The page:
“In my earliest years on the surface, I was definitely doing exactly that,” Kuriwa acknowledged. “I cannot even say my decisions were mostly good ones during the first two centuries. But even choices which I now recognize as mistakes have led to the existence of living people, my own children. Scions of our bloodline. Their lives are now in danger.”
“Yes.” Vynlian straightened, his expression resolute again. “Yes, and at a time like this, castigating you for past mistakes is foolish. We have none of us always made perfect decisions. Such as now, for instance, I am jumping to solutions when I should have waited for you to finish your description of the curse, daughter.”
She leaned over, reaching to take his hand. “You act out of care, father. It gladdens me to see. Even flawed as we are as a family, I’ve never once doubted that you loved me.”
He squeezed her hand back, returning her smile.
“Before you leave, sister, we will definitely have to devote some time just to moments like that,” said Anlin with a wan smile. “But right now, it’s also a distraction. What else can you tell us about this curse?”
“Right.” Kuriwa drew back her hand. “Obviously, I’ve done everything I can think of. Yes, father, I have been reluctant to come back here, I admit that, but it’s not as if the surface world lacks options. Qestraceel is a latter resort, but not the last one. We’ve tested every known type of healing against this curse. The wood elves are unmatched in the fae arts, and I also brought in divine healers. Human, dwarf, gnome, tauhanwe…”
Vynlian frowned. “Tauhanwe? That can’t mean what it sounds like it means.”
“You have your renunciates,” she explained, “we have ours. Some not suited to grove life come to Questraceel and apply for citizenship; others run off to live with humans, or do things even more foolish. There are elves among most Pantheon cults, and I begged the aid of any I could find. Even the Salyrites had nothing to offer. I have stopped short of calling upon a warlock…so far.”
“That might be a fruitful avenue to pursue,” Anlin murmured, “if this does stem from Elilial.”
“I do know one,” Kuriwa admitted. “As mentally stable as any ever are, who holds a khaladesh demon in thrall which is clever enough to possibly be useful. I consider that a desperate act not to be bothered with unless the knowledge of the high elves fails as well. If even that yields nothing… I do have a promising solution to pursue, but it is sheer madness.” She hesitated, averting her eyes from their sudden frown. “To protect my family, I will embrace madness if I must. But not as anything but a last resort.”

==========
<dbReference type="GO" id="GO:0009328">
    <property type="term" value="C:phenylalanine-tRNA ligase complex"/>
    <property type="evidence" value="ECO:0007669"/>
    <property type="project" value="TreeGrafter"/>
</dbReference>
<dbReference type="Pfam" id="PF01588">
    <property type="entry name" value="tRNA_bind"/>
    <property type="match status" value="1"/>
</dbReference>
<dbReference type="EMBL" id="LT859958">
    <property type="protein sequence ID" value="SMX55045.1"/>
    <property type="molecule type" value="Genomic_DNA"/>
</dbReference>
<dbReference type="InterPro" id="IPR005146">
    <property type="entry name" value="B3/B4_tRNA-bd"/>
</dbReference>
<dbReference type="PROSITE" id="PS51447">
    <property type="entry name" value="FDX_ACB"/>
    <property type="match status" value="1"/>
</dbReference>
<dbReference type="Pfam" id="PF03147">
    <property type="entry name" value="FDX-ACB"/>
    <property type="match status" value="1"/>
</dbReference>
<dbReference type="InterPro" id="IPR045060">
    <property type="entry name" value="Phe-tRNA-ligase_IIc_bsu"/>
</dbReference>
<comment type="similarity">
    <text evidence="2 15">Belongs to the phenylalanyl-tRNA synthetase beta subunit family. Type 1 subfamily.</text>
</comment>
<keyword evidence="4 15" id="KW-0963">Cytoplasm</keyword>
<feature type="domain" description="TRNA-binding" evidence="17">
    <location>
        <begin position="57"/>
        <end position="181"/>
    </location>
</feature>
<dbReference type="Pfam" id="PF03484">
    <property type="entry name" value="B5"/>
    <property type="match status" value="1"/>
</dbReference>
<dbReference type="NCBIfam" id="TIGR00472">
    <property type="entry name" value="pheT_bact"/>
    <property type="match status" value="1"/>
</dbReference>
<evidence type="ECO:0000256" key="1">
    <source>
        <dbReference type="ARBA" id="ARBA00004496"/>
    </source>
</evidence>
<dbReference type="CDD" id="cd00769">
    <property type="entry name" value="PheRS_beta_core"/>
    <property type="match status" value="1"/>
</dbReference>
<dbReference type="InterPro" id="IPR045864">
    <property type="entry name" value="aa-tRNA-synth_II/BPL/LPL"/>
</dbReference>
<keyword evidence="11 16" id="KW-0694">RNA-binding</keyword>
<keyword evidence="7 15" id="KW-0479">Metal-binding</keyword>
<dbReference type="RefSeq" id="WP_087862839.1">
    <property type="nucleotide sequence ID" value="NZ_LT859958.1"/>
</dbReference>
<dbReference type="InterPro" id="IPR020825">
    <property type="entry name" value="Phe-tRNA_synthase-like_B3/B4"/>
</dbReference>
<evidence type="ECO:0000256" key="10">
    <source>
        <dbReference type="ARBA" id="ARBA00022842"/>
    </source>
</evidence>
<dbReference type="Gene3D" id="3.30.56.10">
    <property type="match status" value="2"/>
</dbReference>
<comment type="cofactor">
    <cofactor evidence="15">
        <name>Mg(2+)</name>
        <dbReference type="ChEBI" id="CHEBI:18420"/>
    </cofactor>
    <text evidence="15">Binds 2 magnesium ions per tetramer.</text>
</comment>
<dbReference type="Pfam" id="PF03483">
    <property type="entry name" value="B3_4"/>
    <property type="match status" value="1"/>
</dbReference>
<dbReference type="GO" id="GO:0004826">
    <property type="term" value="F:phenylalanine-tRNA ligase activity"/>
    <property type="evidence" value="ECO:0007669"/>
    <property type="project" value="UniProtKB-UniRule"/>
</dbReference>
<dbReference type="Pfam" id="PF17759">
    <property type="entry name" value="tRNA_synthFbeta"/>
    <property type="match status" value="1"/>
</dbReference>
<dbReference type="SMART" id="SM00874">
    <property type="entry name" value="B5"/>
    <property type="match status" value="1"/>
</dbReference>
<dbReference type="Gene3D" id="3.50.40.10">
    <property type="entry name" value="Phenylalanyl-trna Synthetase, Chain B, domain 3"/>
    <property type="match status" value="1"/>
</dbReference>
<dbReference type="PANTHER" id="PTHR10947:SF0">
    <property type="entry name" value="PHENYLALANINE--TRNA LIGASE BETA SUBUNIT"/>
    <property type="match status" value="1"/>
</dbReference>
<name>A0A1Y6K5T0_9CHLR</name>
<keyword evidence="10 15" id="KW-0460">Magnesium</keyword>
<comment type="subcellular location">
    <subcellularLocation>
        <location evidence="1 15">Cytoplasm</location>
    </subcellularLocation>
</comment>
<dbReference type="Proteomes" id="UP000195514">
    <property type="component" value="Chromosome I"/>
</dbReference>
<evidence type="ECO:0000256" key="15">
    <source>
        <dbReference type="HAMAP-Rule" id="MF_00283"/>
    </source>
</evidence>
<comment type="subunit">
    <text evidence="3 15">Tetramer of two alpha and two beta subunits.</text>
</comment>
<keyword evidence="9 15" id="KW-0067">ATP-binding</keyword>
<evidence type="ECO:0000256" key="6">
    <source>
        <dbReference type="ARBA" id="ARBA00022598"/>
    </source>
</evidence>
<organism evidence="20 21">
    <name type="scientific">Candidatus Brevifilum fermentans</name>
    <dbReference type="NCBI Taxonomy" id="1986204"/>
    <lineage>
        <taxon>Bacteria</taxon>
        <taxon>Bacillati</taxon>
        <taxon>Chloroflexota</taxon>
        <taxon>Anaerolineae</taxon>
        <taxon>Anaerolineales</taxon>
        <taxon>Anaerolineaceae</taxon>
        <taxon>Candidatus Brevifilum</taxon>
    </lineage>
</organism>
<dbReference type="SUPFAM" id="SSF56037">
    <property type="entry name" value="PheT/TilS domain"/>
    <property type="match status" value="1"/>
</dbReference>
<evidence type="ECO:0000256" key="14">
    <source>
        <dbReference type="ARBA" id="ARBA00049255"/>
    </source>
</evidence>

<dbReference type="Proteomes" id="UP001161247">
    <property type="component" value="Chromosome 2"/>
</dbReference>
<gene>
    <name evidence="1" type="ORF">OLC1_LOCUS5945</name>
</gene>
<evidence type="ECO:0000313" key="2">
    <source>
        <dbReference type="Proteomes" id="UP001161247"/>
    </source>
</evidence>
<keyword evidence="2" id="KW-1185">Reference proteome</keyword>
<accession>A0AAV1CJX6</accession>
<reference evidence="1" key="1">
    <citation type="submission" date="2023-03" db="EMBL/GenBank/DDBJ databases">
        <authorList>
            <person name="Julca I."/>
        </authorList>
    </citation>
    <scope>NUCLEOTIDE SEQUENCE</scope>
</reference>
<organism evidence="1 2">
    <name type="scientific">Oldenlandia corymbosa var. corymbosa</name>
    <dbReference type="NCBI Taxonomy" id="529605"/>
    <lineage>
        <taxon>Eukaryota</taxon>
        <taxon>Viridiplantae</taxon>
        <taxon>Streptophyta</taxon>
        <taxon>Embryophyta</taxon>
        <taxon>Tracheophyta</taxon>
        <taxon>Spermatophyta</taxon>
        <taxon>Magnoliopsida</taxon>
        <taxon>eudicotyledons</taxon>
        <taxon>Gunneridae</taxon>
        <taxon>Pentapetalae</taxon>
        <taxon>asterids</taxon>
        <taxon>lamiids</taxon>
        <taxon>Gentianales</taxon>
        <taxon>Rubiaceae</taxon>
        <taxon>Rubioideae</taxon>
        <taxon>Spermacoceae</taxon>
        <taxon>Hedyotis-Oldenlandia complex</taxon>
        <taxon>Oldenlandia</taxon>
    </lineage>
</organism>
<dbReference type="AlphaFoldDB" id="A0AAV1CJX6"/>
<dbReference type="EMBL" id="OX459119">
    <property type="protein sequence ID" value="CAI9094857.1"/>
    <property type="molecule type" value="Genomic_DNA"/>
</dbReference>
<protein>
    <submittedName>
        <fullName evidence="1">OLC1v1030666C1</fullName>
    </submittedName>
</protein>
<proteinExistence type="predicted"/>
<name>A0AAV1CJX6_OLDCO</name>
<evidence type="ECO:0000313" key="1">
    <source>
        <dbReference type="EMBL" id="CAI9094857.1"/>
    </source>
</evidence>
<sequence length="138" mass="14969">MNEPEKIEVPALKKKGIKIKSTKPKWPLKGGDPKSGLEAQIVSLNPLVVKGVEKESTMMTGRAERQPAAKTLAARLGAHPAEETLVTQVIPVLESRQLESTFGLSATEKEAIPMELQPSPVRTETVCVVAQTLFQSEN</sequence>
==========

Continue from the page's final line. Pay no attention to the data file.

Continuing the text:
“What else have you tried?” Vynlian asked quietly.
“The drow,” she said, and they both grimaced.
“What drow?” Vynlian demanded. “Please tell me you haven’t delved into Scyllith’s reaches, daughter.”
“Not yet,” she said grimly. “Some few of the Themynrite cities are…approachable, with enough effort. I sought the Nathloi first, and that yielded my first true breakthrough, though I was not able to speak with the drow. Emi herself intercepted me at Kiyosan and said I carried a curse of a temporal nature, and was not welcome in Sifan until it was removed.”
Anlin’s eyes narrowed to slits. “Temporal?”
“Emi or her sisters could help, surely, if anyone could,” Vynlian suggested.
“Yes,” Kuriwa agreed, not without bitterness, “but she declined to either do that or convey a request to her sisters. I didn’t press her.”
“Wise, daughter,” he said, nodding. “A kitsune who tells you to leave has not begun to be difficult. There is no situation so dire it cannot be worse by antagonizing them.”
She had to physically hold her teeth shut for a few seconds to stifle several comments about him lecturing on the patently obvious. Fortunately, Anlin rescued her.
“But what does that even mean? A temporal curse? That is outside my field, of course, but I can’t even imagine how you could use time travel as an attack vector without drawing Vemnesthis into it.”
“It’s not just you, sister,” Kuriwa assured her. “No one knows how that would work; I’ve checked. Consider the important fact that Elilial’s greatest tactical advantage is that she can hide her moves from the other gods. Obviously that has limits when it comes to time travel. Anything thus changed would draw the notice of the Scions. But there may be a way to transmit something very subtle and specific—like a curse—along timelines that she can hide with her gift of stealth. If it causes physical effects in the real world below a certain threshold, the Scions might not notice. Or bother to act.”
“That could account for the strange path the curse takes,” Vynlian said slowly, his own eyes narrowed in thought in an expression that emphasized the resemblance between Anlin’s face and his. “Clearly targeted at you, but beginning with your most distant descendants and proceeding backward, as it were. Avenues of investigation into temporal mechanics are limited, obviously, but several of your mother’s colleagues have studied it as a sort of hobby. I specifically recall Magister Ethliron having such an interest. I will see what is known and whether we can use it.”
“Well, with regard to that,” Anlin suggested, “aren’t the Scions themselves the best possible experts to consult on this?”
“The Scions do not answer questions, nor explain their actions,” Vynlian said severely. “They do not help. You know this well, daughter.”
“We are dealing with an apparently time-traveling curse, father, which has been hidden from them by Elilial’s shadow. If their attention were called to it, they may act with no further prompting.”